Pugh plays Katherine, who is first seen reacting with surprise to a booming singing voice at her wedding ceremony. Unfortunately for her, it’s her husband, Alexander (Paul Hilton). On the plus side, there won’t be much cause for crooning in their house, no power ballads in the shower or anything like that. The tone is set early on. He orders her to remove her nightdress. Then he climbs into bed alone. It’s not clear whether she is expected to follow, and a cut leaves the matter unresolved.

Alexander defers to his grizzled father, Boris (played by Christopher Fairbank), who purchased Katherine in a two-for-one deal with a plot of land in north-east England, on important matters such as whether she can be allowed to go to sleep before him. So it isn’t much of a loss when he is called away on business (“There’s been an explosion at the colliery!”). Ordered to stay in the house, she dozes in her crinoline, looking like an upside-down toadstool, until one day she is awakened, literally and figuratively, by the sound of the rough-and-ready groomsman Sebastian (Cosmo Jarvis) sexually humiliating the maid, Anna (Naomi Ackie). Katherine leaps to her rescue and gives Sebastian the most almighty shove. Pugh’s acting is exceptional; fascination, disgust and desire, as well as shock at her own strength, are all tangled up in her expression.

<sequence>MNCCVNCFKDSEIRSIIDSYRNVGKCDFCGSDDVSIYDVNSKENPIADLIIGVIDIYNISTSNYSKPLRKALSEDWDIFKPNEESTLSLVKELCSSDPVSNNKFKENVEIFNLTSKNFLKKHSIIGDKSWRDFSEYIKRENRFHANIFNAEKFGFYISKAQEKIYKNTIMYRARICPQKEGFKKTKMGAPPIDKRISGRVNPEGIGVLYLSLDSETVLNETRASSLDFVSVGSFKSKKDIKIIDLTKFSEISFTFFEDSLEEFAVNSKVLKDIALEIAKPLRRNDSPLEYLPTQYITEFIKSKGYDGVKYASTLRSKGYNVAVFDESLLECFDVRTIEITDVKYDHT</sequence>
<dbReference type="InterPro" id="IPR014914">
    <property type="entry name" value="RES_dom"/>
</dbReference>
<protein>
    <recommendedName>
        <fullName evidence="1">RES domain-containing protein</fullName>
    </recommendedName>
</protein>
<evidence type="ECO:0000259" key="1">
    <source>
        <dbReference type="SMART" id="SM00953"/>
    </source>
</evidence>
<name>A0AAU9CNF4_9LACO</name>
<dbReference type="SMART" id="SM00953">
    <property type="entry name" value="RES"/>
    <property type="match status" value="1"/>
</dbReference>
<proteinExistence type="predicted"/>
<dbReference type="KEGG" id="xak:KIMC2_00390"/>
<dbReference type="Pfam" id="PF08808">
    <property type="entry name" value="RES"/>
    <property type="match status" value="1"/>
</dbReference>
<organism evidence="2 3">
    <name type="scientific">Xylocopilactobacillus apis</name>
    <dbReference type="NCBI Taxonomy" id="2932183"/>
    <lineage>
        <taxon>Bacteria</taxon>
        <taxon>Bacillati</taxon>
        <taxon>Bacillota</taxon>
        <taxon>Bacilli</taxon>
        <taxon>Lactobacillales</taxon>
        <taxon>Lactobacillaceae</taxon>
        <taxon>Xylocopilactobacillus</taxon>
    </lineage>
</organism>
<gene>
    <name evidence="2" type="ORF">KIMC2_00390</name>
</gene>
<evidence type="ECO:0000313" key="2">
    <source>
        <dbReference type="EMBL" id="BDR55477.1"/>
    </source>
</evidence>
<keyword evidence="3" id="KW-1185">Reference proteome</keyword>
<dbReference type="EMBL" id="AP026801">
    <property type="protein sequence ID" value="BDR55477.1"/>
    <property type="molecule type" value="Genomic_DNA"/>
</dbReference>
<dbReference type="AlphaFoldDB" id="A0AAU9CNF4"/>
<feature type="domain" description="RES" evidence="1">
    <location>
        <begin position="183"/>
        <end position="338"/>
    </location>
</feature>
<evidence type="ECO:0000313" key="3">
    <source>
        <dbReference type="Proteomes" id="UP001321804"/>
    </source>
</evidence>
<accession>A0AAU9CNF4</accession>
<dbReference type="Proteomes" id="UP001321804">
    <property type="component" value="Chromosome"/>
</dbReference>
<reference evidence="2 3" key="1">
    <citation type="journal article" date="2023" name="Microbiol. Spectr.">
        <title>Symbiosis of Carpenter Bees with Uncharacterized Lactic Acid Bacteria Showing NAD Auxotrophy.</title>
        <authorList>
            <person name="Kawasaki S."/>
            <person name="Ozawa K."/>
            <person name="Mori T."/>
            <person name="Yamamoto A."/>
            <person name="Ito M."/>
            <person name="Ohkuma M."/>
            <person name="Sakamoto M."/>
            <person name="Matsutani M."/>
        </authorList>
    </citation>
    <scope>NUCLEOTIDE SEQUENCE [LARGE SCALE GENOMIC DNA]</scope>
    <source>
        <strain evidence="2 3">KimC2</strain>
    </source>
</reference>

When Sebastian later forces his way into Katherine’s room, you want to warn them that these things don’t end well. Haven’t they seen Miss Julie? Read Lady Chatterley’s Lover? Thérèse Raquin? Well, no, because these haven’t been written yet. But the point stands: there’ll be tears before bedtime – at least if these two can lay off the hot, panting sex for more than 30 seconds.

The film’s director, William Oldroyd, and the screenwriter, Alice Birch, play a teasing game with our sympathies, sending the struggling Katherine off on a quest for independence, the stepping stones to which take the form of acts of steeply escalating cruelty. The shifting power dynamic in the house is at its most complex before the first drop of blood is spilled. Indeed, none of the deaths is as affecting as the moment when Katherine allows her excessive consumption of wine to be blamed on Anna, whose lowly status as a servant, and a dark-skinned one at that, places her below even her bullied mistress on the social scale.

There is fraught politics in the almost-love-triangle between these women and Sebastian. It doesn’t hurt that Jarvis, an Anglo-Armenian musician and actor, looks black, hinting at a racial kinship between groomsman and maid – as well as the social one – from which Katherine can only be excluded. Tension is repeatedly set up only to be resolved almost instantly. Will Alexander return home from business? Oh look, here he is. Will this latest ghastly murder be concealed? Oh look, the killer’s confessed. But the actors are good enough to convince even when the plot doesn’t. A larger problem is that Lady Macbeth grows less psychologically plausible the higher the body count rises. Katherine begins the film as a feminist avenger and ends it as a junior version of Serial Mom, her insouciance now something close to tawdry camp. 

“Lady Macbeth” is released 28 April

Ryan Gilbey is the New Statesman's film critic. He is also the author of It Don't Worry Me (Faber), about 1970s US cinema, and a study of Groundhog Day in the "Modern Classics" series (BFI Publishing). He was named reviewer of the year in the 2007 Press Gazette awards.

This article first appeared in the 20 April 2017 issue of the New Statesman, May's gamble